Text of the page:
I mean, look what happened last year, "Up" was the only nominated animation for Best Picture and it won Best Animated Feature. Same thing will probably happen this year, "Toy Story 3" being nominated for Best Picture and winning for Best Animated.

    This trend is boring.
    Either make Animation inelegible for Best Picture (which is VERY stupid), or get rid of Best Animated.

    I think "Toy Story 3" (and whatever Pixar has done in the last five years) is Best Picture worthy, but nominating it twice for "best oscar" (animated and overall) makes the Best Animated really predictable. So why bother? It makes the category useless.

  • Leandro Dubost

    I also think that a Best Animated Feature category decreases the chances of an animation winning Best Picture.

    Voters probably could think: "Oh, I love 'Toy Story 3', it deserves Best Animation!! But yeah, that is enough, I should give Best Picture to another movie since 'Toy Story 3' already got its one!"

  • Winchester

    I think the conversation has to move a little bit past Toy Story 3 (unless people want the category dismissed solely so it could have - in theory - been nominated and win BP) and consider the many, many years where there is no Toy Story 3 type film in genuine BP contention.

    • Winchester

      That said, if it was my choice I would also restrict the BP list back to 5 films since the expansion to ten was nothing but an attempt at a ratings grab by including more populist choices that just creates a two tier BP list.

      The real candidates and the 'nly there for the viewers at home' candidates.

      • AJ

        I'm of two minds about that... I don't disagree with anything you said, but I also think that the expanded category allows the Academy to overcome some of their bias and recognize films that should get some notice.

        There are usually precious few films that are truly the total package each year, as a result there always seem to be at least one or two nominees (even out of just five) that are perhaps notable films but lacking in some way. The academy's natural bias is to lean towards the "important" films... ones with a message or timely subject. But quite often, these runner-up films fall well behind the film-making skill displayed by the top crowd-pleasers. Someone above said that animated films aren't held to the same high standards as other films, but I'd counter that a lot of "Oscar bait" doesn't have to be an across-the-board success to earn praise either... critics love to champion small, independent efforts, and rightly so. In the process though, they forgive faults that they would hold against larger films.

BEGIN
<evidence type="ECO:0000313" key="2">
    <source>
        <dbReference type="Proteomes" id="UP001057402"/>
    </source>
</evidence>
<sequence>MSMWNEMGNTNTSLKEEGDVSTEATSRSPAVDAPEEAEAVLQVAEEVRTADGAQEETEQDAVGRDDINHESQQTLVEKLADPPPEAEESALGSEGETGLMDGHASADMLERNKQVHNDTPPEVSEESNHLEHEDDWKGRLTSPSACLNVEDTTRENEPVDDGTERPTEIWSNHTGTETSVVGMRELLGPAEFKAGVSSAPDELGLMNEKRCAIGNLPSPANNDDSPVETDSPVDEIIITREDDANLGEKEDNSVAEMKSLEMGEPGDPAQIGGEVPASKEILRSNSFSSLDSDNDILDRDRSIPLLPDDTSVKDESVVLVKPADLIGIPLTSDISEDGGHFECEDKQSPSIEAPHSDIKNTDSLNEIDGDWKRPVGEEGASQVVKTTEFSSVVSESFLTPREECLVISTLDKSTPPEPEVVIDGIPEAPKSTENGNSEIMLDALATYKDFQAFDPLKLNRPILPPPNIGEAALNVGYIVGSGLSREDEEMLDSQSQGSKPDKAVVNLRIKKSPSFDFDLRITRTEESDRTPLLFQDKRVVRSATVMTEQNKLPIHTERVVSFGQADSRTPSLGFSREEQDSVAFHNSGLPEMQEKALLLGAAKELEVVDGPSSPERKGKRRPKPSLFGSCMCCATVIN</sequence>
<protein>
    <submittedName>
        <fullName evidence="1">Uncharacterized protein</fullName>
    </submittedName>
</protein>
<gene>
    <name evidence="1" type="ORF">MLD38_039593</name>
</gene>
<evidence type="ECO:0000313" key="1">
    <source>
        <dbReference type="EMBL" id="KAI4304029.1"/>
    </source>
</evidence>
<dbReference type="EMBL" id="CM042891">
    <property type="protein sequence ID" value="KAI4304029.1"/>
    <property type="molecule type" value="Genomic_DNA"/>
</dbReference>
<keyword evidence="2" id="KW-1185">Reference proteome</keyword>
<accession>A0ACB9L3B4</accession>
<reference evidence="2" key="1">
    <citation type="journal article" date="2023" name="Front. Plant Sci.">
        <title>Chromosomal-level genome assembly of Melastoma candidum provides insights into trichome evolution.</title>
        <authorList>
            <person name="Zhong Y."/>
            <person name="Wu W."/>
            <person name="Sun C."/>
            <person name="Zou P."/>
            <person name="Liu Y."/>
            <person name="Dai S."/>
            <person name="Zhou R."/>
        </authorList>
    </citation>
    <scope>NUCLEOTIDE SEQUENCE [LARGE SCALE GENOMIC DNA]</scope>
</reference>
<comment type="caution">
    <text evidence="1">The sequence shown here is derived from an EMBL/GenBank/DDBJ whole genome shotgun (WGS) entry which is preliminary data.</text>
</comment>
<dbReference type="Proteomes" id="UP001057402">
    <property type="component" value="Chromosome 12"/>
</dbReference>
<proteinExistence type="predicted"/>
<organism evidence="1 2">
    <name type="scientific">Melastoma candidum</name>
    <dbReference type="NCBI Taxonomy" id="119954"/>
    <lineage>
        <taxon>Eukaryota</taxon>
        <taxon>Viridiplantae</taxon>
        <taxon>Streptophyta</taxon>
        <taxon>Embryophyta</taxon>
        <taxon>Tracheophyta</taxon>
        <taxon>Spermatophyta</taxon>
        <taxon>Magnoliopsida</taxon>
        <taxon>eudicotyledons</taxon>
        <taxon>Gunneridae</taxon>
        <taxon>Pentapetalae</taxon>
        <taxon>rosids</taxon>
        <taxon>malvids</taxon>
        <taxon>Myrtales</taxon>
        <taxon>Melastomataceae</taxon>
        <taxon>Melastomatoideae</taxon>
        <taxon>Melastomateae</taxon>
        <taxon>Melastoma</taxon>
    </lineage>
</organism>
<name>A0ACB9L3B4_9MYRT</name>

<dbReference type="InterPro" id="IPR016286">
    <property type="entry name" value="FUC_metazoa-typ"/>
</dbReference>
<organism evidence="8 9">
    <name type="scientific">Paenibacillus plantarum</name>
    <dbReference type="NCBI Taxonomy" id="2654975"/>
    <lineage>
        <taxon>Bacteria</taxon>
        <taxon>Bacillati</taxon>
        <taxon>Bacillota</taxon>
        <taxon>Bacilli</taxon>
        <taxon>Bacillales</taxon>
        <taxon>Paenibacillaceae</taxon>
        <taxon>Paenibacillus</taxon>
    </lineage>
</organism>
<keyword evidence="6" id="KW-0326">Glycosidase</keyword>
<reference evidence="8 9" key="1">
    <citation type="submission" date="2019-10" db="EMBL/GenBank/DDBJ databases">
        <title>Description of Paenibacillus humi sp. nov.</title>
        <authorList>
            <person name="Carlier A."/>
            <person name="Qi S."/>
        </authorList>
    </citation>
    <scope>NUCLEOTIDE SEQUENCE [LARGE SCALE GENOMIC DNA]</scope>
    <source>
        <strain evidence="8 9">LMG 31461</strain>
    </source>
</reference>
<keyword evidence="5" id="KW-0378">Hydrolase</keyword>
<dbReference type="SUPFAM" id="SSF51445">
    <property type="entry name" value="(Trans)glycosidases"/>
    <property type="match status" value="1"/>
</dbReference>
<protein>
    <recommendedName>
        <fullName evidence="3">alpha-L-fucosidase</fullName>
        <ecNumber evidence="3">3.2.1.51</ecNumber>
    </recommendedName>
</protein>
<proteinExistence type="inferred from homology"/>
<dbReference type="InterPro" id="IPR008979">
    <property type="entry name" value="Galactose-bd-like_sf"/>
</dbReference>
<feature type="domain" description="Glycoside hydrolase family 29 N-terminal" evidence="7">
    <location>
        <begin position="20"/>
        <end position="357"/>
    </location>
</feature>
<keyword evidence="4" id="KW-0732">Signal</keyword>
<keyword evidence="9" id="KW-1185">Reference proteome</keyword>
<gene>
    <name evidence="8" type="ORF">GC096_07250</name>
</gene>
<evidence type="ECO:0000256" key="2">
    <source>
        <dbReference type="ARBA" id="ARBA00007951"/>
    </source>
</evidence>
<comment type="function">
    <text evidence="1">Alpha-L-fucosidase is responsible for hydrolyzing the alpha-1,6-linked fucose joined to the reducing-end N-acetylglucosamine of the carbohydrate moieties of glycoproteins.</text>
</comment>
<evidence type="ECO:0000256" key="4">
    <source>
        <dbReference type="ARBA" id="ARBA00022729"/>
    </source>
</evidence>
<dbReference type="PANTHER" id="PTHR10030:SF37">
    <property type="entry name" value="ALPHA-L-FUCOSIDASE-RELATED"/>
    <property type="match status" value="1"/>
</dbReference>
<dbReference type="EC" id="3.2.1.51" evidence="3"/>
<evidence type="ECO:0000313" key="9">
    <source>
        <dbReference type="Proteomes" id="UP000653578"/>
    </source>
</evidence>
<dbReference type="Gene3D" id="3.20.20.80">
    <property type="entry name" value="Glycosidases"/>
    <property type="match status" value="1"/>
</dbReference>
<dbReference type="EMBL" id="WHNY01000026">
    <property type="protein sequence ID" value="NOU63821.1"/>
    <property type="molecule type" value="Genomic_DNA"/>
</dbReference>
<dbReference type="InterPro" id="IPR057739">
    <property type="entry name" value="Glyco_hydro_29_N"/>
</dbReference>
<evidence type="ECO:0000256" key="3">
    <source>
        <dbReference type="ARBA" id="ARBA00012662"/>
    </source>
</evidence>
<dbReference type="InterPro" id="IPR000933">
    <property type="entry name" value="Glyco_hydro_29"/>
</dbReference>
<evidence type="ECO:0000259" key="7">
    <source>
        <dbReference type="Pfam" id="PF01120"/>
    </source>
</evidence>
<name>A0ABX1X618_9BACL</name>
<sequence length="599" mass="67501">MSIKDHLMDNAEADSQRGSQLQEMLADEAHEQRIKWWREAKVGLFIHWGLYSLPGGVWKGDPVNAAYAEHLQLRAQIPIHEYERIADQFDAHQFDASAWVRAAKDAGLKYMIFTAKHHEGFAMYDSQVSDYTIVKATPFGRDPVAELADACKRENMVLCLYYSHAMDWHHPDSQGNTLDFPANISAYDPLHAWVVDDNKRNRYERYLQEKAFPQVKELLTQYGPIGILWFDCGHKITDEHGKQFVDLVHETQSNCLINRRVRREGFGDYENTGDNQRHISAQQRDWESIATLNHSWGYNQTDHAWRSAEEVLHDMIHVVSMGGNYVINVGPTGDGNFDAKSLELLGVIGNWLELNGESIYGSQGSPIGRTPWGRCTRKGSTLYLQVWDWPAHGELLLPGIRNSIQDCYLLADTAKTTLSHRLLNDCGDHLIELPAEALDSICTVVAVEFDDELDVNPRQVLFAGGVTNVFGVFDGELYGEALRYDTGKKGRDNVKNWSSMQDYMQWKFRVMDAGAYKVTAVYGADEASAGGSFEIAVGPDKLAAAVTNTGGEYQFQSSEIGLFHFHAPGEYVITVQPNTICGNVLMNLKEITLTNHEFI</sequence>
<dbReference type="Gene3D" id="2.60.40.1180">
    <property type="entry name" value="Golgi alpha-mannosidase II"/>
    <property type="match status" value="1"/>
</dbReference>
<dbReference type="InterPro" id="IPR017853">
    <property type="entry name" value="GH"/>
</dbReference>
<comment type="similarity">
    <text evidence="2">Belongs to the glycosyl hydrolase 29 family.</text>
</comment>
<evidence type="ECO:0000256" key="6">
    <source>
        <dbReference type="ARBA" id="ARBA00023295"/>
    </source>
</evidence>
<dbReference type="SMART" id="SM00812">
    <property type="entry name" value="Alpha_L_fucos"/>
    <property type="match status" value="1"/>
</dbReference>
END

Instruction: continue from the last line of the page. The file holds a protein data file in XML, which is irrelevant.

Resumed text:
Since the Academy doesn't divide up categories into comedy and drama like the Golden Globes, I don't mind the nomination process to serve as a way to recognition for the more populist flicks, which when said and done might be better made films with less important goals.

  • Roger

    I find if they are nominated in Best Animated Feature, they should not be nominated in Best Picture as well, and vice versa.

    Come on now. We all know, no matter what Pixar throws out there, no animated movie will win both categories. So why even bother having a film nominated in both. Either stick with Animated Features, or let them all duke it out in the ring for Best Picture.

  • kerryjoo

    the animated feature category is meant for the animated films that are good but not great
    like Flushed Away, Shrek, Bolt,etc

    animation from pixar to the very best of disney (The Princess and the Frog, Tangled, Beauty and the Beast) and dreamworks (How to Train Your Dragon) all upped the ante and deservingly should try for the best picture. The problem is, it seems animation category was created out of a tone of pity.

    Either reduce the 10 nominees back to 5, or perhaps there should be a rule where only animation could contend in one category (as oppsed to being in both best picture and best animateD), because it seems a lot of voters do not like the idea that an animation could win two awards for best film (Greed is Good?). But honestly, until the golden age genertation of academy voters is taken over by the younger generation of the late 70s/early 80s, animation is not going to win the best picture (unless of course something so amazing is released and changes the history of cinema forever, but this seems unlikely).

    Maybe a animated film that opts to only run for best picture and gets nominated is somewhat the equivalent of being the best animated feature already

  • Mason Williamson

    Here's what gets me, and this is the reason I voted 'yes'.

    I understand that live-action films and animated films are made using different artistic processes, and that argument is all fine and well. But I get a little mixed up here: the category is "Best Animated Feature Film". For documentary films, it's "Best Feature Documentary". However, "Best Picture" is simply... well, best picture. That title proclaims that the winner is THE best film of the year, of any sort. Now, if they entitled that category "Best Live-Action Picture", it would make sense. However, with its current title, it should account for all types of films, animated included.